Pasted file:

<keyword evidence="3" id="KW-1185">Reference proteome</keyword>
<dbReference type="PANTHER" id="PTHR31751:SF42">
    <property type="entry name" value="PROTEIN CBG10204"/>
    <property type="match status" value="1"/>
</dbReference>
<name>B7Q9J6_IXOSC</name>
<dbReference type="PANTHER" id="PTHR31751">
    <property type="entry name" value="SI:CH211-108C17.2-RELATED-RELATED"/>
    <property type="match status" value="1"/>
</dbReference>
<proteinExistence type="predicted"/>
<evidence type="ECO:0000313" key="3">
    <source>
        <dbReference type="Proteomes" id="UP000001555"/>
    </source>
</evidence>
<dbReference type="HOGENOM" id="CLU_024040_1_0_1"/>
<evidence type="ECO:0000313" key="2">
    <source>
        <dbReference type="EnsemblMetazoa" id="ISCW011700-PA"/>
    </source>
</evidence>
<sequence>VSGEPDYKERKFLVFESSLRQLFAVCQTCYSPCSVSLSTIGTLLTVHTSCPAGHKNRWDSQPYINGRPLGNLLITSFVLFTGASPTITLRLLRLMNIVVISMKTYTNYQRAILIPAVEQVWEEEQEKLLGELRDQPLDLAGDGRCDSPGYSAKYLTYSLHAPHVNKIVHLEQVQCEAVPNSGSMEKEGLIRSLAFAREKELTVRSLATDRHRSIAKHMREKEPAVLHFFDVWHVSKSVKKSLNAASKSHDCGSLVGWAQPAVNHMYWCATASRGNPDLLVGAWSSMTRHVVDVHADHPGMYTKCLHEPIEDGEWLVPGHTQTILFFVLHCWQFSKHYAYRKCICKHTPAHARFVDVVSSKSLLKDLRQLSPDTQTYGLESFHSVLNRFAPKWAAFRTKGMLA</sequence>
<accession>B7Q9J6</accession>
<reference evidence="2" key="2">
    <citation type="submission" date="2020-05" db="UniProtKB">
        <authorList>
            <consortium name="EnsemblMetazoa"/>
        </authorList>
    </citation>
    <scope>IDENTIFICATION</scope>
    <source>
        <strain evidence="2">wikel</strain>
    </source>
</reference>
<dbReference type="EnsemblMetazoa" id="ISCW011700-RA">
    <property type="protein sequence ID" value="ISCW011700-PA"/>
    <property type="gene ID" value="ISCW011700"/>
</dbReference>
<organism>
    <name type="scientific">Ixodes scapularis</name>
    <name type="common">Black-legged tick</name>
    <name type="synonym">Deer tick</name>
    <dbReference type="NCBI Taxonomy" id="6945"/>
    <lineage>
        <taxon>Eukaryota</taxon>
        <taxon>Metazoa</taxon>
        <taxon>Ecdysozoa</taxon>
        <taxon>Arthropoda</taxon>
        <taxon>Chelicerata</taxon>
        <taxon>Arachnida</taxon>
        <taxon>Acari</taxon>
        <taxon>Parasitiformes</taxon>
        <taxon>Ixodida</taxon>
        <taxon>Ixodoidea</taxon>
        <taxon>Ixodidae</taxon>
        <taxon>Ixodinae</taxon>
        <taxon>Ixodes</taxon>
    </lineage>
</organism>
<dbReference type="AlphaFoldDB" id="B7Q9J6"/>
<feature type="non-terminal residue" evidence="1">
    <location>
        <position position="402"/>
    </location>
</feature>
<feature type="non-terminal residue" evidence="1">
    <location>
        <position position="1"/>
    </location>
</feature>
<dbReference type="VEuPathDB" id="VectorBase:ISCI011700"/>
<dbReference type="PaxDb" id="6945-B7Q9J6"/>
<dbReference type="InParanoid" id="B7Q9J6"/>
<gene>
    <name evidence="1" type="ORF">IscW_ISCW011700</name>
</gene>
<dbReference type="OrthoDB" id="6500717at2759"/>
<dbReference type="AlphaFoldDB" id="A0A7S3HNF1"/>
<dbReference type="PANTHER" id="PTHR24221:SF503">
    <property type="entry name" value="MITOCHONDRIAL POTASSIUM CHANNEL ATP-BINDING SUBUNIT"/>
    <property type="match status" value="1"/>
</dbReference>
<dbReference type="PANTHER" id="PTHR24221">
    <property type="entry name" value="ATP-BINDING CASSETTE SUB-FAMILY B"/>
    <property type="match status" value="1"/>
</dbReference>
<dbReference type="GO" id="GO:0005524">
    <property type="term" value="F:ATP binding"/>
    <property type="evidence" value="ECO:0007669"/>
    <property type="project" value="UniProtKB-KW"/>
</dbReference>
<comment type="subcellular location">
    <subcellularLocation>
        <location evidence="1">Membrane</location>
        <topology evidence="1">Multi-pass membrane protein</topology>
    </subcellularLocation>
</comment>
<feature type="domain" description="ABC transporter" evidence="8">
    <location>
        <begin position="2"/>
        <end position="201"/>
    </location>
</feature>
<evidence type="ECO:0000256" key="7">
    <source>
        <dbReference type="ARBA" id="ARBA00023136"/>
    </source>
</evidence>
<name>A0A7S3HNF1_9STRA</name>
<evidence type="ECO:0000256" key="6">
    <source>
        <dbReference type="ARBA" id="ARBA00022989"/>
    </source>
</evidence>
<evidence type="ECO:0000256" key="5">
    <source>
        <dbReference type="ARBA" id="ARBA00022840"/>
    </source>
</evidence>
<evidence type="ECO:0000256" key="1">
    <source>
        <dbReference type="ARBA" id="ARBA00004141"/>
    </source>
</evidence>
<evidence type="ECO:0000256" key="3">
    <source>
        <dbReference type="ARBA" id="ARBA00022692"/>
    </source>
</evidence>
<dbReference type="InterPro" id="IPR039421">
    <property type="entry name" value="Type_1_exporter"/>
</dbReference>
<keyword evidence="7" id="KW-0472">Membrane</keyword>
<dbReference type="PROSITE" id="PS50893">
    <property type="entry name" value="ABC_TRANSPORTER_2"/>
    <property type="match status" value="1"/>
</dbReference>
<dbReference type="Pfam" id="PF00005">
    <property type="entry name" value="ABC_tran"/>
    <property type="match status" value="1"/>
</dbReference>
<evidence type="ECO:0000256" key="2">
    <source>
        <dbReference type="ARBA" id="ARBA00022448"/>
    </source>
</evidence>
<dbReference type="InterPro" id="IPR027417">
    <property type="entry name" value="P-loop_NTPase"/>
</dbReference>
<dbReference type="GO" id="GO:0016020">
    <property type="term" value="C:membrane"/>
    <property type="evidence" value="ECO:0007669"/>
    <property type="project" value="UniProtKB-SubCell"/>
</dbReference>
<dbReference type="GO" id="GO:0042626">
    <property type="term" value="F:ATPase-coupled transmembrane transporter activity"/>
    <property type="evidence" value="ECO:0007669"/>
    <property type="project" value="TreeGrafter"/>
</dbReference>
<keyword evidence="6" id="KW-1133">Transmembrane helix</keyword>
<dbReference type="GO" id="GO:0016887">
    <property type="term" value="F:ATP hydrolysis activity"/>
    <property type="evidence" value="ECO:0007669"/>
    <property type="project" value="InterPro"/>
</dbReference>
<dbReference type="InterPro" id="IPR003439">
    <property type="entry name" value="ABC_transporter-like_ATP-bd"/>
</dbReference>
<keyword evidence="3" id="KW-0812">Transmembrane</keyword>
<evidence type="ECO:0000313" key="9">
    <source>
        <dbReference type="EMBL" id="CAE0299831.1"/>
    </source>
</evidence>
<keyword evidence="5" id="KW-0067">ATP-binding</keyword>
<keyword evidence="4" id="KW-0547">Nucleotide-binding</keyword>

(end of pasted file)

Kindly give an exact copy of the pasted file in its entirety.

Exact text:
<keyword evidence="3" id="KW-1185">Reference proteome</keyword>
<dbReference type="PANTHER" id="PTHR31751:SF42">
    <property type="entry name" value="PROTEIN CBG10204"/>
    <property type="match status" value="1"/>
</dbReference>
<name>B7Q9J6_IXOSC</name>
<dbReference type="PANTHER" id="PTHR31751">
    <property type="entry name" value="SI:CH211-108C17.2-RELATED-RELATED"/>
    <property type="match status" value="1"/>
</dbReference>
<proteinExistence type="predicted"/>
<evidence type="ECO:0000313" key="3">
    <source>
        <dbReference type="Proteomes" id="UP000001555"/>
    </source>
</evidence>
<dbReference type="HOGENOM" id="CLU_024040_1_0_1"/>
<evidence type="ECO:0000313" key="2">
    <source>
        <dbReference type="EnsemblMetazoa" id="ISCW011700-PA"/>
    </source>
</evidence>
<sequence>VSGEPDYKERKFLVFESSLRQLFAVCQTCYSPCSVSLSTIGTLLTVHTSCPAGHKNRWDSQPYINGRPLGNLLITSFVLFTGASPTITLRLLRLMNIVVISMKTYTNYQRAILIPAVEQVWEEEQEKLLGELRDQPLDLAGDGRCDSPGYSAKYLTYSLHAPHVNKIVHLEQVQCEAVPNSGSMEKEGLIRSLAFAREKELTVRSLATDRHRSIAKHMREKEPAVLHFFDVWHVSKSVKKSLNAASKSHDCGSLVGWAQPAVNHMYWCATASRGNPDLLVGAWSSMTRHVVDVHADHPGMYTKCLHEPIEDGEWLVPGHTQTILFFVLHCWQFSKHYAYRKCICKHTPAHARFVDVVSSKSLLKDLRQLSPDTQTYGLESFHSVLNRFAPKWAAFRTKGMLA</sequence>
<accession>B7Q9J6</accession>
<reference evidence="2" key="2">
    <citation type="submission" date="2020-05" db="UniProtKB">
        <authorList>
            <consortium name="EnsemblMetazoa"/>
        </authorList>
    </citation>
    <scope>IDENTIFICATION</scope>
    <source>
        <strain evidence="2">wikel</strain>
    </source>
</reference>
<dbReference type="EnsemblMetazoa" id="ISCW011700-RA">
    <property type="protein sequence ID" value="ISCW011700-PA"/>
    <property type="gene ID" value="ISCW011700"/>
</dbReference>
<organism>
    <name type="scientific">Ixodes scapularis</name>
    <name type="common">Black-legged tick</name>
    <name type="synonym">Deer tick</name>
    <dbReference type="NCBI Taxonomy" id="6945"/>
    <lineage>
        <taxon>Eukaryota</taxon>
        <taxon>Metazoa</taxon>
        <taxon>Ecdysozoa</taxon>
        <taxon>Arthropoda</taxon>
        <taxon>Chelicerata</taxon>
        <taxon>Arachnida</taxon>
        <taxon>Acari</taxon>
        <taxon>Parasitiformes</taxon>
        <taxon>Ixodida</taxon>
        <taxon>Ixodoidea</taxon>
        <taxon>Ixodidae</taxon>
        <taxon>Ixodinae</taxon>
        <taxon>Ixodes</taxon>
    </lineage>
</organism>
<dbReference type="AlphaFoldDB" id="B7Q9J6"/>
<feature type="non-terminal residue" evidence="1">
    <location>
        <position position="402"/>
    </location>
</feature>
<feature type="non-terminal residue" evidence="1">
    <location>
        <position position="1"/>
    </location>
</feature>
<dbReference type="VEuPathDB" id="VectorBase:ISCI011700"/>
<dbReference type="PaxDb" id="6945-B7Q9J6"/>
<dbReference type="InParanoid" id="B7Q9J6"/>
<gene>
    <name evidence="1" type="ORF">IscW_ISCW011700</name>
</gene>
<dbReference type="OrthoDB" id="6500717at2759"/>
<dbReference type="AlphaFoldDB" id="A0A7S3HNF1"/>
<dbReference type="PANTHER" id="PTHR24221:SF503">
    <property type="entry name" value="MITOCHONDRIAL POTASSIUM CHANNEL ATP-BINDING SUBUNIT"/>
    <property type="match status" value="1"/>
</dbReference>
<dbReference type="PANTHER" id="PTHR24221">
    <property type="entry name" value="ATP-BINDING CASSETTE SUB-FAMILY B"/>
    <property type="match status" value="1"/>
</dbReference>
<dbReference type="GO" id="GO:0005524">
    <property type="term" value="F:ATP binding"/>
    <property type="evidence" value="ECO:0007669"/>
    <property type="project" value="UniProtKB-KW"/>
</dbReference>
<comment type="subcellular location">
    <subcellularLocation>
        <location evidence="1">Membrane</location>
        <topology evidence="1">Multi-pass membrane protein</topology>
    </subcellularLocation>
</comment>
<feature type="domain" description="ABC transporter" evidence="8">
    <location>
        <begin position="2"/>
        <end position="201"/>
    </location>
</feature>
<evidence type="ECO:0000256" key="7">
    <source>
        <dbReference type="ARBA" id="ARBA00023136"/>
    </source>
</evidence>
<name>A0A7S3HNF1_9STRA</name>
<evidence type="ECO:0000256" key="6">
    <source>
        <dbReference type="ARBA" id="ARBA00022989"/>
    </source>
</evidence>
<evidence type="ECO:0000256" key="5">
    <source>
        <dbReference type="ARBA" id="ARBA00022840"/>
    </source>
</evidence>
<evidence type="ECO:0000256" key="1">
    <source>
        <dbReference type="ARBA" id="ARBA00004141"/>
    </source>
</evidence>
<evidence type="ECO:0000256" key="3">
    <source>
        <dbReference type="ARBA" id="ARBA00022692"/>
    </source>
</evidence>
<dbReference type="InterPro" id="IPR039421">
    <property type="entry name" value="Type_1_exporter"/>
</dbReference>
<keyword evidence="7" id="KW-0472">Membrane</keyword>
<dbReference type="PROSITE" id="PS50893">
    <property type="entry name" value="ABC_TRANSPORTER_2"/>
    <property type="match status" value="1"/>
</dbReference>
<dbReference type="Pfam" id="PF00005">
    <property type="entry name" value="ABC_tran"/>
    <property type="match status" value="1"/>
</dbReference>
<evidence type="ECO:0000256" key="2">
    <source>
        <dbReference type="ARBA" id="ARBA00022448"/>
    </source>
</evidence>
<dbReference type="InterPro" id="IPR027417">
    <property type="entry name" value="P-loop_NTPase"/>
</dbReference>
<dbReference type="GO" id="GO:0016020">
    <property type="term" value="C:membrane"/>
    <property type="evidence" value="ECO:0007669"/>
    <property type="project" value="UniProtKB-SubCell"/>
</dbReference>
<dbReference type="GO" id="GO:0042626">
    <property type="term" value="F:ATPase-coupled transmembrane transporter activity"/>
    <property type="evidence" value="ECO:0007669"/>
    <property type="project" value="TreeGrafter"/>
</dbReference>
<keyword evidence="6" id="KW-1133">Transmembrane helix</keyword>
<dbReference type="GO" id="GO:0016887">
    <property type="term" value="F:ATP hydrolysis activity"/>
    <property type="evidence" value="ECO:0007669"/>
    <property type="project" value="InterPro"/>
</dbReference>
<dbReference type="InterPro" id="IPR003439">
    <property type="entry name" value="ABC_transporter-like_ATP-bd"/>
</dbReference>
<keyword evidence="3" id="KW-0812">Transmembrane</keyword>
<evidence type="ECO:0000313" key="9">
    <source>
        <dbReference type="EMBL" id="CAE0299831.1"/>
    </source>
</evidence>
<keyword evidence="5" id="KW-0067">ATP-binding</keyword>
<keyword evidence="4" id="KW-0547">Nucleotide-binding</keyword>